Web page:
A worker at Iran's Khark Island oil terminal points to a South Korean tanker (right) moored next to an Iranian tanker in March 2017. (Atta Kenare/AFP/Getty Images)

Will Iran Sanctions Affect Oil Prices this Summer? Experts Disagree

Prices initially rose after US announced end to waivers on Iranian oil exports, but economists say long-term effects unclear

Global crude oil prices have spiked on jittery markets following the US announcement that sanction waivers on Iranian oil exports will end on May 2. However, economic analysts say the long-term impact of the American policy decision remains unclear.

Earlier this week, the Trump Administration said it would not renew exemptions granted to countries that import a large part of their oil supplies from Iran in a bid to tighten the economic noose and choke off crucial revenues to the Islamic Republic. According to the Organization of Petroleum Exporting Countries (OPEC), 47.6 percent, or some $52.7 billion, of all Iranian revenues in 2018 came from petroleum exports.

Last November, the White House reimposed harsh economic sanctions on Tehran yet granted eight countries – including China, India, Japan, South Korea and Italy – six-month waivers in a bid to lessen the blow and allow them time to find a new source for oil. China imports nearly 628,000 barrels from Iran each day, and India 357,000 barrels.

News of the waivers coming to an end led to an immediate rise in oil prices. According to the AAA gas-price tracking website, they are expected to rise at least $3 per gallon in the US in the coming months.

Despite this, some analysts believe the market will ultimately stabilize.

“The signals are that the price of oil is going to level and decline somewhat in the future,” Dr. Alex Coman, a value creation expert at the Academic College of Tel Aviv-Yafo, told The Media Line.

“US production is usually coordinated with global oil prices. When oil prices go up, it becomes profitable to pump oil and gas from sand [in America]. When the prices go down, these projects are shut down,” he explained.

Nevertheless, Coman believes that as countries increasingly turn away from fossil fuels toward renewable energy sources, oil-wealthy nations will ultimately become more and more “frustrated” economically.

“They will have social unrest,” he emphasized. “I think that in the long-term, this [reliance on oil] is going to blow up in their faces.”

Prof. Zvi Eckstein, dean of the Tiomkin School and head of the Aaron Institute for Economic Policy at the Interdisciplinary Center Herzliya, argues that Iran’s total share of the global oil market remains “small” and, as such, the overall impact will be minor.

“Oil prices fluctuate quite heavily independently of Iran,” Eckstein asserted to The Media Line, “so I would expect this to have a minor or even zero impact on oil prices.”

­Other economic experts were not as optimistic.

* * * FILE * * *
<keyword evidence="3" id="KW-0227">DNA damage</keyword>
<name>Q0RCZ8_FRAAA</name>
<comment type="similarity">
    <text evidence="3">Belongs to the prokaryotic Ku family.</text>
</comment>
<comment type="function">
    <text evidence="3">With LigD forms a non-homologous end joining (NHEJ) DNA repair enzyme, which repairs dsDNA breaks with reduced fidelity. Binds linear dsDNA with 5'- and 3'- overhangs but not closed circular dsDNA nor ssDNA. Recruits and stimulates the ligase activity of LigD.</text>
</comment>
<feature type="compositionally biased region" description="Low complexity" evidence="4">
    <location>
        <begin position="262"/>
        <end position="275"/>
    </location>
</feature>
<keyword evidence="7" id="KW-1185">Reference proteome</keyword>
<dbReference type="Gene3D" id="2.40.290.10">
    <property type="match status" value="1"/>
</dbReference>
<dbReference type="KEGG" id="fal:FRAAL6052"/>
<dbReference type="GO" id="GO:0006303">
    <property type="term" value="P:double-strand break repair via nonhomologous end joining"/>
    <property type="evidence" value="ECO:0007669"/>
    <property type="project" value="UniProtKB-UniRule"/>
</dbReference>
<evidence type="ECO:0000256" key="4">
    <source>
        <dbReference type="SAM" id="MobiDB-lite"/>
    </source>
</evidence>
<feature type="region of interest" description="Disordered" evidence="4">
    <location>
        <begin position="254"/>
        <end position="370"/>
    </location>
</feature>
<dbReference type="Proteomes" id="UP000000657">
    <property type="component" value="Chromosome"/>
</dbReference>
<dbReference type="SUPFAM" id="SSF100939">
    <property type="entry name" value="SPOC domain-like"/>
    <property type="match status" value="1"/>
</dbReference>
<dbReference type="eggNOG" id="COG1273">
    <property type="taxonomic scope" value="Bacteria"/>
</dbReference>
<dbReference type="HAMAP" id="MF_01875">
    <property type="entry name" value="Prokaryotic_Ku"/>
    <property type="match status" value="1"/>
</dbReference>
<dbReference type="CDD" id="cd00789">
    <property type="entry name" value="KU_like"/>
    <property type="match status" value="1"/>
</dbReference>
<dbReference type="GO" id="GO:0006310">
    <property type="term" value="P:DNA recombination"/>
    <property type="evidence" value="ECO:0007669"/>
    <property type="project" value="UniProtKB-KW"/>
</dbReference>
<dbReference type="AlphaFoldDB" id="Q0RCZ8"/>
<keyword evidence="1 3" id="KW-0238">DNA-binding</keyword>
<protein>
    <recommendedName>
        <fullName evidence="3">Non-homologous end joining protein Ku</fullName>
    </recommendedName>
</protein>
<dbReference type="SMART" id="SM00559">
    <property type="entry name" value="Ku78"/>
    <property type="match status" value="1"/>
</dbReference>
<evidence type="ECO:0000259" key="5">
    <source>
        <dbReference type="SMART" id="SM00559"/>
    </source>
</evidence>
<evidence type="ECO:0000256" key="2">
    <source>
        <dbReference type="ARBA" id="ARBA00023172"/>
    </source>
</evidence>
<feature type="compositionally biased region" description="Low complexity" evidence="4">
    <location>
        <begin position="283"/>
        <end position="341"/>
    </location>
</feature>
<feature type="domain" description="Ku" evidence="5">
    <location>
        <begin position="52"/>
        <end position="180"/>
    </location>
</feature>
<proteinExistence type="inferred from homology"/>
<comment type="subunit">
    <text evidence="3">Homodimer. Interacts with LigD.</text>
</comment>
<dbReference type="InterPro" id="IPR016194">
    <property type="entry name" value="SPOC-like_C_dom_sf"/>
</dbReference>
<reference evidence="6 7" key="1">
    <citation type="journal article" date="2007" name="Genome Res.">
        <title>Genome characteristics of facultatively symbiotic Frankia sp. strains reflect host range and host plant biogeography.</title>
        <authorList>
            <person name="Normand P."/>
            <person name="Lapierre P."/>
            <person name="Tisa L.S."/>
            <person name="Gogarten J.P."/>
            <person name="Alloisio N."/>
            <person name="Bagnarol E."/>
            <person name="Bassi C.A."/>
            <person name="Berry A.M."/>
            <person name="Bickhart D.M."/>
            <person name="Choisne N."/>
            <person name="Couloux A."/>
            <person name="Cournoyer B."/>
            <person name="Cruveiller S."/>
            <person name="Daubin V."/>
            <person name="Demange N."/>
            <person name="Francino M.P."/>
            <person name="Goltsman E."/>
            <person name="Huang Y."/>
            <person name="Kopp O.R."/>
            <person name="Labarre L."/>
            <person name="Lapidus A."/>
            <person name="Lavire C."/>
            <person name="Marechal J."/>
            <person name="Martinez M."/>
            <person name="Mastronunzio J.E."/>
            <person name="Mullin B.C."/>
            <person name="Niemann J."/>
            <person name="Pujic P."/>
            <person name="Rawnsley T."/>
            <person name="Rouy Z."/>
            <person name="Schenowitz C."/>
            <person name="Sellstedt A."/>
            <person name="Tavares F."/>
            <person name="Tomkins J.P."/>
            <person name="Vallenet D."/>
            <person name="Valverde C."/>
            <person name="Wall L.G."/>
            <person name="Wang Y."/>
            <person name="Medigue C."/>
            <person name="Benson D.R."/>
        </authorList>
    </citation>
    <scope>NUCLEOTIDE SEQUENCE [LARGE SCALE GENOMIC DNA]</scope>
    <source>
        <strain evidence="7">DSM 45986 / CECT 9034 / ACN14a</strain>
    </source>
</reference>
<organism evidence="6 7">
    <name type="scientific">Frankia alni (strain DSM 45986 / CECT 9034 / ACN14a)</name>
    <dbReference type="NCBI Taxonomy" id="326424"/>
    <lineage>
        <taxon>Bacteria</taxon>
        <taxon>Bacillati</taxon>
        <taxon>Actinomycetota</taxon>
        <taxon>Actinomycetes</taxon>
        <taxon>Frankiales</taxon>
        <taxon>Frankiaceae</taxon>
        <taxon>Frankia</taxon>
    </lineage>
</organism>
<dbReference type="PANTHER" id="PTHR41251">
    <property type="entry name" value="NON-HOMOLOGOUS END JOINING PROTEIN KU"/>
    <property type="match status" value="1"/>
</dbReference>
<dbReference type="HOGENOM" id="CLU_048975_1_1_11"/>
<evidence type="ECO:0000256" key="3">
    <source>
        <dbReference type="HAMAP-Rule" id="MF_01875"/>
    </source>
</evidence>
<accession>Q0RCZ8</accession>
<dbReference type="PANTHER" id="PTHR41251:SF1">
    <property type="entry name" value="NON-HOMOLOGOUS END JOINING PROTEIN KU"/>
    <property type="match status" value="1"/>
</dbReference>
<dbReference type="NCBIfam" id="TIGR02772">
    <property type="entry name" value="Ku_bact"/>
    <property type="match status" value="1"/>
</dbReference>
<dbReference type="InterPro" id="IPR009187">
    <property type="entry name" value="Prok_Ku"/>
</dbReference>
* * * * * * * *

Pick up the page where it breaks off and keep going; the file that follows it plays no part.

“Our studies show that without any circumvention of the sanctions or any counterbalancing by other suppliers, oil prices could even surpass $90,” Dawud Ansari, a research associate in energy, transportation and environment at the German Institute for Economic Research (DIW Berlin), told The Media Line.

Ansari was referring to the Brent classification of crude oil, which as of the morning of April 25, was trading at $74.53 per barrel.

From a security standpoint, he added, “the consequences are ambiguous and hard to predict. Nevertheless, it is safe to say that the sanctions have already contributed to a gradual erosion of the global order and regional stability.”

Earlier this month, the Trump Administration also designated the Islamic Revolutionary Guard Corps (IRGC) a terrorist organization, the first time any country’s military branch has been labeled in such a way. Washington is hoping the combined pressure of these latest decisions will persuade Iran to negotiate a new deal to replace the 2015 Joint Comprehensive Plan of Action (JCPOA), from which Trump unilaterally withdrew in May of last year.

Regarding the circumvention of sanctions on oil exports, all the experts were in agreement that Tehran would manage to at least partially bypass the US, especially given the fact that many countries do not support – and in fact oppose – the reimposition of sanctions on the Islamic Republic.

Officials from both China and Turkey have vowed to continue importing Iranian oil in defiance of Trump’s directive.

“Iranian oil exports would decrease substantially… but it is possible that some oil trade will continue,” Ansari affirmed. “It is especially unlikely that the US would risk an open confrontation with China, the largest importer of Iranian oil. Lastly, it would also be possible to see some deals happening under the table.”

Eckstein concurred.

“The oil market is very liquid, and many ships move oil on the oceans,” he said. “It’s very hard to pinpoint [which] country or company violated the sanctions, so my impression is that the impact on Iranian oil exports would be minimal.”



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